The women faded away, and he was left to himself. After breakfast he thought that he would write to his father and give him an account of the thing that he had done; if he escaped suspicion he would tear it up. Also he was determined on two things: one was that if he were accused of the crime, he would at once admit everything; the other was that he would do his utmost, until he was accused, to lead his life exactly as though he were in no way concerned. He had now an odd assurance that it was not by his public condemnation that he was intended to work out the results of his act. Why was he so assured of that? What was it that was now so strangely moving him? He faced the world, armed, resolved. It seemed to him that it was important for him, now, to live. This was the first moment of his life that existence had appeared to be of any moment. He wanted time to continue his search.

He wrote to his father—-


I have just been arrested on the charge of murdering an undergraduate here called Carfax. It is quite true that I killed him. We met yesterday, in the country, quarrelled, and I struck him, hitting him on the chin. He fell instantly, breaking his neck. He was muck of the worst kind. I had known him at Rugby; he was always a beast of the lowest order. He was ruining a fellow here, taking his money, making him drink, doing for him; also ruining a girl in a tobacconist's shop. All this was no business of mine, but we had always loathed one another. I think when I hit him I wanted to kill him. I am not, in any way, sorry, except that suddenly I do not want to die. You are the only person in the world for whom I care; you will understand. I have not disgraced the name; it was killing a rat. I think that you had better not come to see me. I face it better alone. We have gone along well together, you and I. I send you my love. Good-bye, OLVA.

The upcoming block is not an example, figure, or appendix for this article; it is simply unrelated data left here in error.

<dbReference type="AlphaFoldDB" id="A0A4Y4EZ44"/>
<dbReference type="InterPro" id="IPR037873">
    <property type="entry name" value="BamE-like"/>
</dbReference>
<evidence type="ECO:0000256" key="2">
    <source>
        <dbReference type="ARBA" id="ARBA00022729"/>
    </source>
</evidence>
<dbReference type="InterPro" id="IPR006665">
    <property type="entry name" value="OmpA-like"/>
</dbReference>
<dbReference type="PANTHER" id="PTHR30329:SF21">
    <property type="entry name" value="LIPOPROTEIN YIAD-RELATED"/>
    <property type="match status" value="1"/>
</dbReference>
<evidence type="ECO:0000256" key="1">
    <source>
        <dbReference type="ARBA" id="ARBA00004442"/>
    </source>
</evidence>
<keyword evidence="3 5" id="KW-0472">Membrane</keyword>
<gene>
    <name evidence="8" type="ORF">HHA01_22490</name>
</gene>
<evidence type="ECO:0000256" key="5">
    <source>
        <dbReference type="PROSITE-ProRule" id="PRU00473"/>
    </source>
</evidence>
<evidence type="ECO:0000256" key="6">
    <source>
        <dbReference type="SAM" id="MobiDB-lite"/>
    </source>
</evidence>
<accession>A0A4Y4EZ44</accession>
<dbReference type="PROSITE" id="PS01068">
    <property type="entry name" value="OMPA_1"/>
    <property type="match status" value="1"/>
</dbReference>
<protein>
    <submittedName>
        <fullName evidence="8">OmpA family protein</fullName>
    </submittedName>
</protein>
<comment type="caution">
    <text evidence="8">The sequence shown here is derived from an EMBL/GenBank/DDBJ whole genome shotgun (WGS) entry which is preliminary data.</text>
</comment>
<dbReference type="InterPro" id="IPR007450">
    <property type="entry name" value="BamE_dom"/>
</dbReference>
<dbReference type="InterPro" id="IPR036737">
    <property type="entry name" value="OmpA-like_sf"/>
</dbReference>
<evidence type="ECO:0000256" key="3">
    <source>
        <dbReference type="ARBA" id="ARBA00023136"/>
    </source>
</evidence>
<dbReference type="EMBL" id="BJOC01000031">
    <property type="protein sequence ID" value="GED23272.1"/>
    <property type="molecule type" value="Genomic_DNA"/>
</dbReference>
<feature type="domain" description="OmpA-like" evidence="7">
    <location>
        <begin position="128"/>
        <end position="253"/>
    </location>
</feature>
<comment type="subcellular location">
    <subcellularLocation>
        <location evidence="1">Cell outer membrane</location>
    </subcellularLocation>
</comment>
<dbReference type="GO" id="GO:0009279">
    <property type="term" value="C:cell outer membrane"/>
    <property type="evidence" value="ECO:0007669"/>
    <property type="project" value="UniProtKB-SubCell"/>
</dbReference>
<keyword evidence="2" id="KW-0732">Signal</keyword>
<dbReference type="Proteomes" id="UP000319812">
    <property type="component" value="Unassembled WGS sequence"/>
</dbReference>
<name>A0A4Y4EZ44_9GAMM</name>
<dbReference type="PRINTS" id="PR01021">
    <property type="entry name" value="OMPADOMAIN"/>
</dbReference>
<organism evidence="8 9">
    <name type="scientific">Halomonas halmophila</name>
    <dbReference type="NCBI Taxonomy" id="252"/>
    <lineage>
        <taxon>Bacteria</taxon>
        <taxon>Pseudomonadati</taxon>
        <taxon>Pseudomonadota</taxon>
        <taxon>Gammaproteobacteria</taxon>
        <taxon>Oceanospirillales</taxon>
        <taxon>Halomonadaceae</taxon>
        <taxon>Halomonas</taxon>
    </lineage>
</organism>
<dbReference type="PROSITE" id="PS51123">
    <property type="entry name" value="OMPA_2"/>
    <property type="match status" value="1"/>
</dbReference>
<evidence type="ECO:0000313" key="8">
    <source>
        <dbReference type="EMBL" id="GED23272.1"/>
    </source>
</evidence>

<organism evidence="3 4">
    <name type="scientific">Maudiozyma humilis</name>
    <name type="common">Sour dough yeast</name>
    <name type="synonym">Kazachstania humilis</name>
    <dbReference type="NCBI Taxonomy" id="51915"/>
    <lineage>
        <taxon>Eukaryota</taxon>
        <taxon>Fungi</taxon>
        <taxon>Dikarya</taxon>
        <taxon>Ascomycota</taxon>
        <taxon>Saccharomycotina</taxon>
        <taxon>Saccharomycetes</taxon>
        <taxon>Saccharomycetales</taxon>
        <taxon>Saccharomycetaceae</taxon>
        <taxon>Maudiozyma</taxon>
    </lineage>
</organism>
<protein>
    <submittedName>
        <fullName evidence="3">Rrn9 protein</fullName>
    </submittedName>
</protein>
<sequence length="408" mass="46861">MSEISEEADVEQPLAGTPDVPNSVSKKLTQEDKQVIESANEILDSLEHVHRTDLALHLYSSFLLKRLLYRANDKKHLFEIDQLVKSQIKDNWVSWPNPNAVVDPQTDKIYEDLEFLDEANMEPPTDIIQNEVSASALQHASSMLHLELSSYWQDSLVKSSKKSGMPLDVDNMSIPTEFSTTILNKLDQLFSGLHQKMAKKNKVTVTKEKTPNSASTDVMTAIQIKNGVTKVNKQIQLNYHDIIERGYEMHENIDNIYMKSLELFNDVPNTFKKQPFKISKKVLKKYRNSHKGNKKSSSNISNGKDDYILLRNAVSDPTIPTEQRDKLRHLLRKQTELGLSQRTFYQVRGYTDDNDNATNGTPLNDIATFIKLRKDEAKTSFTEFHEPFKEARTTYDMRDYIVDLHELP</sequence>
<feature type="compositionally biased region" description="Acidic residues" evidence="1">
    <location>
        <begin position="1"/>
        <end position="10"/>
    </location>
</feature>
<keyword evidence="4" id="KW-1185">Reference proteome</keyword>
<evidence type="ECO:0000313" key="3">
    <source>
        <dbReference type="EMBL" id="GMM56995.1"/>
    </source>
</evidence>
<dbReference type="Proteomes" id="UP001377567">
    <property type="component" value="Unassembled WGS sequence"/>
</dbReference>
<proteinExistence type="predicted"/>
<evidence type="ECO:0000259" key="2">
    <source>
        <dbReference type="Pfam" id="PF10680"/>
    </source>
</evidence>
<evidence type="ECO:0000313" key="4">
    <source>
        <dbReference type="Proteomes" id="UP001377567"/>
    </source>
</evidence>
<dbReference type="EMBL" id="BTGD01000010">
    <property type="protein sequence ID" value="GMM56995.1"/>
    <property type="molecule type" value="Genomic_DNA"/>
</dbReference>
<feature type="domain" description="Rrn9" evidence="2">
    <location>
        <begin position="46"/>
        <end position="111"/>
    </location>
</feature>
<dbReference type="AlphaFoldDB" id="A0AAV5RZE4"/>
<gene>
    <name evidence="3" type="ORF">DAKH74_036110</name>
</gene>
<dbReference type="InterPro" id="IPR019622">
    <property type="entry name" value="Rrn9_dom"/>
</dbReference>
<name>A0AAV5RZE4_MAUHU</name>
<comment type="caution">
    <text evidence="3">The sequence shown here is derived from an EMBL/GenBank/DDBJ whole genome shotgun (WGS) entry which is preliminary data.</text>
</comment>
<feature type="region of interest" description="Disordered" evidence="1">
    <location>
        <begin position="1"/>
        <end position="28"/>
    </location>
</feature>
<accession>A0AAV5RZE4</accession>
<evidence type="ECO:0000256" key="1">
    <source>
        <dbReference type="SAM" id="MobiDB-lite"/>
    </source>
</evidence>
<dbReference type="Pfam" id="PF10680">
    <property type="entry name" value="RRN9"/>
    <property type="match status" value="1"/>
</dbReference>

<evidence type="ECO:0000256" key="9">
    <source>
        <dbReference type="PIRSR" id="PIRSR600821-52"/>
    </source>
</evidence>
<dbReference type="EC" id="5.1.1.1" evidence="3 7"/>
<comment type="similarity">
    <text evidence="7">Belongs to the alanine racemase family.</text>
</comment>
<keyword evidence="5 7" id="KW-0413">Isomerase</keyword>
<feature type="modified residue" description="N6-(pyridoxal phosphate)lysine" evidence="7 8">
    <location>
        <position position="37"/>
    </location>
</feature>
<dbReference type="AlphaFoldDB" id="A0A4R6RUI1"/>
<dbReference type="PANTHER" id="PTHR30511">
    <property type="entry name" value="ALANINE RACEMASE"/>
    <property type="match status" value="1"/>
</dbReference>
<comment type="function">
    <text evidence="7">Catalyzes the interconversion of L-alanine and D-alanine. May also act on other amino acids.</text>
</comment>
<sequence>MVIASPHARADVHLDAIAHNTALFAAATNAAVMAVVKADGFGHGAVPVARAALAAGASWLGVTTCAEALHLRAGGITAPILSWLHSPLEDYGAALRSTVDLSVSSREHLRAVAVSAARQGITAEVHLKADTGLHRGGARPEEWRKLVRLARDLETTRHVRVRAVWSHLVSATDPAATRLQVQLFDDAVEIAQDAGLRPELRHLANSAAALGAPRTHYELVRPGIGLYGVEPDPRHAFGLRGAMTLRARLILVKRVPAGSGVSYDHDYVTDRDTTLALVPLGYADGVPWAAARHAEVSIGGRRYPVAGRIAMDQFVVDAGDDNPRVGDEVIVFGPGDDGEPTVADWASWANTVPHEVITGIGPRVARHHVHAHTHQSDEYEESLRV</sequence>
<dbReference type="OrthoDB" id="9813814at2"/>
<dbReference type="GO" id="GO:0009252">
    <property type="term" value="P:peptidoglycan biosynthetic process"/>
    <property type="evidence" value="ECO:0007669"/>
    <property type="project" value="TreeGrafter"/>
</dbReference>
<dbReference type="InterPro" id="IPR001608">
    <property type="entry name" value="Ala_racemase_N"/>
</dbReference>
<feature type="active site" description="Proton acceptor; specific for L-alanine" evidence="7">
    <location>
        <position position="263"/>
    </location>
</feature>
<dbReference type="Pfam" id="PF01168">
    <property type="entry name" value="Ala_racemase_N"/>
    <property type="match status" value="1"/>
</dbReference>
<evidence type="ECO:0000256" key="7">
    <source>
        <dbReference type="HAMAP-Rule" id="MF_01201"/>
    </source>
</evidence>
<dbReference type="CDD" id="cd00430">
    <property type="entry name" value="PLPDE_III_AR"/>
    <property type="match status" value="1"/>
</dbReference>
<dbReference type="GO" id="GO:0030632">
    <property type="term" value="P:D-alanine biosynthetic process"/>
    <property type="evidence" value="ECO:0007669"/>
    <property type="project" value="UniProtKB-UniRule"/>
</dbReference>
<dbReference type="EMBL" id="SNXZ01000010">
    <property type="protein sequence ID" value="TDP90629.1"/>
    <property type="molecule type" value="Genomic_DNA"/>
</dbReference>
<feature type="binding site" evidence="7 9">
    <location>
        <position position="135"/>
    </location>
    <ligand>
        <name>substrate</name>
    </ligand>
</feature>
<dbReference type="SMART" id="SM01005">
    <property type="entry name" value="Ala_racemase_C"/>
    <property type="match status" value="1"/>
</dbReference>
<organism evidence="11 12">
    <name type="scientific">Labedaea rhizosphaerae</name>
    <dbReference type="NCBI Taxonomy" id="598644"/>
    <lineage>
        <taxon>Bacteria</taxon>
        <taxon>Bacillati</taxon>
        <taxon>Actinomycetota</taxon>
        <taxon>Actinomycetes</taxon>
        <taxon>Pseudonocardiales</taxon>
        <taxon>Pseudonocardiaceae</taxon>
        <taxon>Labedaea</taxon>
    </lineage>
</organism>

As he finished it, he wondered, Would this be sent? Would they come for him? Perhaps, at this moment, they had found the body. He put the letter carefully in the pocket of his shirt. Then, suddenly, he was confronted with the risk. Suppose that he were to be taken ill, to faint, to forget the thing. . . . No, the letter must wait. They would allow him to write, if the time came.